Beverly Hills has had for years a total moratorium on any office/commercial new square footage inside the City Limits.
      It is purely a situation of an already way overcrowded situation in the GOLDEN TRIANGLE in BH. Wilshire is gridlocked every day at rush hour, All land has been built on with already too big at the time in the 1960s.
      Thus, so many aging office buildings. If torn down, BH won’t allow a new replacement building taller than 2 floor be built.

      1. Exactly. Read about this recently and whoever knew about these circumstances long before, drew up the plan and threw down the welcome mat for West Hollywood Exponential Prosperity with all the requisite facades. Seems like the original stated goals of West Hollywood when incorporated, appear to have been hijacked in favor of a financial windfall with all sorts of developers feeding at the trough. It was like a high frequency call went out several years ago that drew them all in their migration from who knows where and those homegrown upstarts that got into the mix.

        Seems to have been a genius financial concept, until it wasn’t. Now will that architect of West Hollywood be available to restructure the community for the benefit of the community and the residents? That is the question.

  2. People are seeking out private clubs because inconsiderate, bad behavior is running wild and if some people can afford to go to a place where decency prevails…they’re gonna pay for it.

  3. I fully agree with the three previous commenters. WEHO has 4 zip codes in a 2 mile radius, and more private members-only clubs than any other city! From Sunset Plaza to Melrose Place. Just look at all the restaurants and hotels with valets and secret and private velvet rope access. From Boa Steakhouse to the SoHo House having people speed their Lamborghini’s almost hitting me every weekend! Pendry Residences under construction to Edition Hotel rooftop on Sunset Blvd, to Catch on Melrose to Santa Monica Blvd LaPeer Hotel and the London Hotel and San Vicente Bungalows. Members who must belong to a certain industry or be invited to become members.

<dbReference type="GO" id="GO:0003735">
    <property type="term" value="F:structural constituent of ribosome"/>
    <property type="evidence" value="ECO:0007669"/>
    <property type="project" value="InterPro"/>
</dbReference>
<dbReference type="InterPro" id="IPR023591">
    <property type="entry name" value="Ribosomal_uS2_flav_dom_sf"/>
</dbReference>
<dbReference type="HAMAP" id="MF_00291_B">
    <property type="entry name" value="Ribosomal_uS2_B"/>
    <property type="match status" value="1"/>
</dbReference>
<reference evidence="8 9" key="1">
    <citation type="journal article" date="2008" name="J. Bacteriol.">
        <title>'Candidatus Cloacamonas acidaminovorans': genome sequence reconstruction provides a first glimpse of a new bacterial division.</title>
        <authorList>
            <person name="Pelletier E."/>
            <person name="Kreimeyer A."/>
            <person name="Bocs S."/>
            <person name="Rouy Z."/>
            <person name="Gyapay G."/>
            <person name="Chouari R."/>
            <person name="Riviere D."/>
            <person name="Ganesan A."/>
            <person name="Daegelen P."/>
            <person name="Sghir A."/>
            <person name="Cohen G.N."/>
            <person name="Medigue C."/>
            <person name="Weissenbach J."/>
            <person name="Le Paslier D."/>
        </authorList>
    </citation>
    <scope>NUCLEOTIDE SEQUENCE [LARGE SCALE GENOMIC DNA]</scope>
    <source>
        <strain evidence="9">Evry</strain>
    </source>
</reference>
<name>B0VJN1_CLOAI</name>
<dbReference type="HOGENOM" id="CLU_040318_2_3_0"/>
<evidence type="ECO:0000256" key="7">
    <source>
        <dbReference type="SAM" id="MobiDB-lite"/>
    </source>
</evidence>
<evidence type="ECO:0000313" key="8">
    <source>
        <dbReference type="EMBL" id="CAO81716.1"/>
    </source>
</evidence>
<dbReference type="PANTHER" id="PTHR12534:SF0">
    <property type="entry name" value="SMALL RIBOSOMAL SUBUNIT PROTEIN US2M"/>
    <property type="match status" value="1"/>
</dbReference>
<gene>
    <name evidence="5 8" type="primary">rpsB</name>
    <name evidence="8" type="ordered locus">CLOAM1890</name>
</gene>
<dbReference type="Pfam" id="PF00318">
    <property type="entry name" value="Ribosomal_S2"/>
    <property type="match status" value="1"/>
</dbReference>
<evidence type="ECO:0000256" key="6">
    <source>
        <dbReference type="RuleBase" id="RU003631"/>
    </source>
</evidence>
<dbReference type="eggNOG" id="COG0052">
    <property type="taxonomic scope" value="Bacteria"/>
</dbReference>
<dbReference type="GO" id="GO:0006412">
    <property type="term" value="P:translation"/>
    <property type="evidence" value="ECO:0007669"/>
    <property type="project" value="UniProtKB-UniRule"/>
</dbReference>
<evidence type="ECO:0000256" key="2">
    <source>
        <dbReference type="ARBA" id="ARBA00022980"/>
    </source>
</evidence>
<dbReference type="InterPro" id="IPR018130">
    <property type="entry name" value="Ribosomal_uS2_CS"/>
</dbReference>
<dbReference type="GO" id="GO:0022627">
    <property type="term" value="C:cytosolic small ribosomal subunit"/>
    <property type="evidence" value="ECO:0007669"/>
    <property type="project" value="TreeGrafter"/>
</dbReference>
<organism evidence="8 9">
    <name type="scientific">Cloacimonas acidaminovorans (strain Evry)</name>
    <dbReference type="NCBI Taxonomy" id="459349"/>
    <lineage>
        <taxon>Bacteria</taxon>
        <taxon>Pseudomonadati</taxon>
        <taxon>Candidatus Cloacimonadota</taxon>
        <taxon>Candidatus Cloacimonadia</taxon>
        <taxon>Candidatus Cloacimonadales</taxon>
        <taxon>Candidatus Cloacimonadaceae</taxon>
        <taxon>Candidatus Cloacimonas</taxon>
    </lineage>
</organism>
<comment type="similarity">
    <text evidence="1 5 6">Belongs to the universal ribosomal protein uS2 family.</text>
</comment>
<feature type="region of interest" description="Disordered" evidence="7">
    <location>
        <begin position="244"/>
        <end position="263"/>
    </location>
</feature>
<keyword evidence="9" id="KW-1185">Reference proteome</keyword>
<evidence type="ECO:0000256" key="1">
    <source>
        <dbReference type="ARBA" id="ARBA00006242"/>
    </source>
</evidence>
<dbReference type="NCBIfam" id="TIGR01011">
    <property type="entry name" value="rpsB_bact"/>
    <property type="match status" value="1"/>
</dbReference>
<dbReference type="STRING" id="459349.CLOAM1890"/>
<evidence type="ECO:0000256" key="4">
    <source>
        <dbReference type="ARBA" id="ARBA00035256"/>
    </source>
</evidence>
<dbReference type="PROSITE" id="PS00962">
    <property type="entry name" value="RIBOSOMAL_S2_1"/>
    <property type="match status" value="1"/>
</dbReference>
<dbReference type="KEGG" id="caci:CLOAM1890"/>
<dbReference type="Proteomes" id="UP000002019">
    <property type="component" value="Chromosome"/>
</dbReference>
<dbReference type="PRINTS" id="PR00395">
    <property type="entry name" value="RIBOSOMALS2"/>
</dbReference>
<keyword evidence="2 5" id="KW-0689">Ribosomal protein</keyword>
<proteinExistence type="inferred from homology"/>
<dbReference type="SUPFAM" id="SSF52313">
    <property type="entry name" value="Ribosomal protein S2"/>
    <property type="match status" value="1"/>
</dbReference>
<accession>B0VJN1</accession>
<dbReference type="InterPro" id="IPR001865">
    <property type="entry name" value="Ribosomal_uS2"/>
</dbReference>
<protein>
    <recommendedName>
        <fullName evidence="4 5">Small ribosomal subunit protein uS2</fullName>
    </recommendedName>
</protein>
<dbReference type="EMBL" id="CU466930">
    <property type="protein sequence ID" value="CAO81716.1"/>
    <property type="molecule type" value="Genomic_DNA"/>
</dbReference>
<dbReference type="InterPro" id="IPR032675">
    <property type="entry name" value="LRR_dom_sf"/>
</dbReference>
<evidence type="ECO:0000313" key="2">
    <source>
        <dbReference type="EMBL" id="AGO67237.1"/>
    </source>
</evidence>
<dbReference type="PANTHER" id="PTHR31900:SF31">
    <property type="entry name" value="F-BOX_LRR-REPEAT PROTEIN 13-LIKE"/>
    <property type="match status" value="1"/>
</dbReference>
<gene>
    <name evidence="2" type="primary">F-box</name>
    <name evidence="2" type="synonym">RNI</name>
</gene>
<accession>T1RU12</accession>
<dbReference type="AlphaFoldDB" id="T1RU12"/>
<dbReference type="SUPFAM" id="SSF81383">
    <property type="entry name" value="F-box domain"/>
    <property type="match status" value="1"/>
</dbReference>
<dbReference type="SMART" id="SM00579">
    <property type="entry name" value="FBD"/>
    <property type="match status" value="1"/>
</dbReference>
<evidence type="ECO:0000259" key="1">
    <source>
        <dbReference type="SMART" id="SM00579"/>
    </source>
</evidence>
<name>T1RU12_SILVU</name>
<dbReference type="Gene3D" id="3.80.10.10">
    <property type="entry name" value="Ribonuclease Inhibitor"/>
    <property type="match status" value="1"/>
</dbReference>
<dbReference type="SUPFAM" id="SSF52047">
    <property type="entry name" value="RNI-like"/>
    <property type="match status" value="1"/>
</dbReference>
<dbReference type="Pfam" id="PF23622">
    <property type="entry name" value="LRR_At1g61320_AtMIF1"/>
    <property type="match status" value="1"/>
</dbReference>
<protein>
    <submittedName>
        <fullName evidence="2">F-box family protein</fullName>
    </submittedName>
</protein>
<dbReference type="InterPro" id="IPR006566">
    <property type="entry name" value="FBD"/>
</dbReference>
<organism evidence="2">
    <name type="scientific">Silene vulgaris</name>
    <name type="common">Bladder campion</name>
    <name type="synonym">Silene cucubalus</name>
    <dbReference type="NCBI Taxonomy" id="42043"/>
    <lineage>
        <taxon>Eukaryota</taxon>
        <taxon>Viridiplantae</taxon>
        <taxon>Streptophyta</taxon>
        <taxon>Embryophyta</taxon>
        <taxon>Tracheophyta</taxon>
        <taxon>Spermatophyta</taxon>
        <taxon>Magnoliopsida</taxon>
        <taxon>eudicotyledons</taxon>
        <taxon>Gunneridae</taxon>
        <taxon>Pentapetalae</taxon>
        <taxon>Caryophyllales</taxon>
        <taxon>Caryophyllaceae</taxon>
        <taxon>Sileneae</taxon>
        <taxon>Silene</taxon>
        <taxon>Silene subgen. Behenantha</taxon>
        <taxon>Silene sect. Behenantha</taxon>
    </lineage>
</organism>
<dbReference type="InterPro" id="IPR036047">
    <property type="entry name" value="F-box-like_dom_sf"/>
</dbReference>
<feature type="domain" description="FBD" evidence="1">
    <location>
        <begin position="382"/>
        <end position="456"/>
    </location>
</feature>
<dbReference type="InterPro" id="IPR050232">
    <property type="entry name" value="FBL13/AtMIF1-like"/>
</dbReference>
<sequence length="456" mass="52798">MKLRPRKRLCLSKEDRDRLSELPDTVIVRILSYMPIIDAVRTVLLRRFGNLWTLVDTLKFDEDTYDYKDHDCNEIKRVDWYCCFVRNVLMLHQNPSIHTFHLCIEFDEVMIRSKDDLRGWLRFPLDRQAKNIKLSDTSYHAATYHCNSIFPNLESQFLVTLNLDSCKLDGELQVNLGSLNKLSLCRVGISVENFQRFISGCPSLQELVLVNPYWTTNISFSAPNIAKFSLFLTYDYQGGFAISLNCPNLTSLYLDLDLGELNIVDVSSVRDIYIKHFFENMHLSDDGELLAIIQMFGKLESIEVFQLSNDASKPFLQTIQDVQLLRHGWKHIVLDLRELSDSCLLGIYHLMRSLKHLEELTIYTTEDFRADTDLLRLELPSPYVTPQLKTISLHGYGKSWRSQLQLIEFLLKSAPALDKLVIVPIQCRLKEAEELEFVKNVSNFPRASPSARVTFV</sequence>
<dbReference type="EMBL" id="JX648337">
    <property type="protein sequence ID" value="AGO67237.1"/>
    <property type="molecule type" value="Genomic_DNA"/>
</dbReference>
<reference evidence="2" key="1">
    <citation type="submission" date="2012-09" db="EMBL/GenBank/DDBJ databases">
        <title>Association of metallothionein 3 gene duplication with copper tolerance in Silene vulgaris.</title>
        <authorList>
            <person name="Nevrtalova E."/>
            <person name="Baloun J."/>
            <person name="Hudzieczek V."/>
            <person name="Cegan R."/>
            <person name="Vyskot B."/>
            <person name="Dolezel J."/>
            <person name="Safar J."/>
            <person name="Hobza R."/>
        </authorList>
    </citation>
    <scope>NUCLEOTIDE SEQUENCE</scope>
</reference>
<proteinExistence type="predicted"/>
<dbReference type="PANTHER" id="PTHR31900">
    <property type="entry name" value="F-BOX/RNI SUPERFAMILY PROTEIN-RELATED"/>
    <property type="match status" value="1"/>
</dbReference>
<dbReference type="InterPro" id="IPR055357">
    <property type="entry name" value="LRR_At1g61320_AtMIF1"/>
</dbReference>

The concept of affordable West Hollywood is actually an oxymoron—it’s not affordable! West Hollywood has done a major disservice to residents by letting landlords price gouge renters and the influx and corporatization of multimillion dollar condominiums being built in place of lacking affordable housing for 30 years. It’s not only Costa-Hawkins!

    Maybe the people 35-40 years ago who lived in Weho could afford homes today and moved out, or succumbed to AIDS or were elderly or were eventually gentrified out as rents skyrocketed year after year.

    The private clubs place a veil of wealth, secrecy, and blatant superficiality. Compare that with 60% of people who spend 60-80% of their income on rent alone just live here. Did WEHO really envision it would actually be Beverly Hills East or Hollywood Hills West?

    Rent control is disappearing at an alarming rate as COVID job losses are rising along with inflation and rising rents all the way to LaBrea Avenue, the only place where someone may find the very last rent controlled units.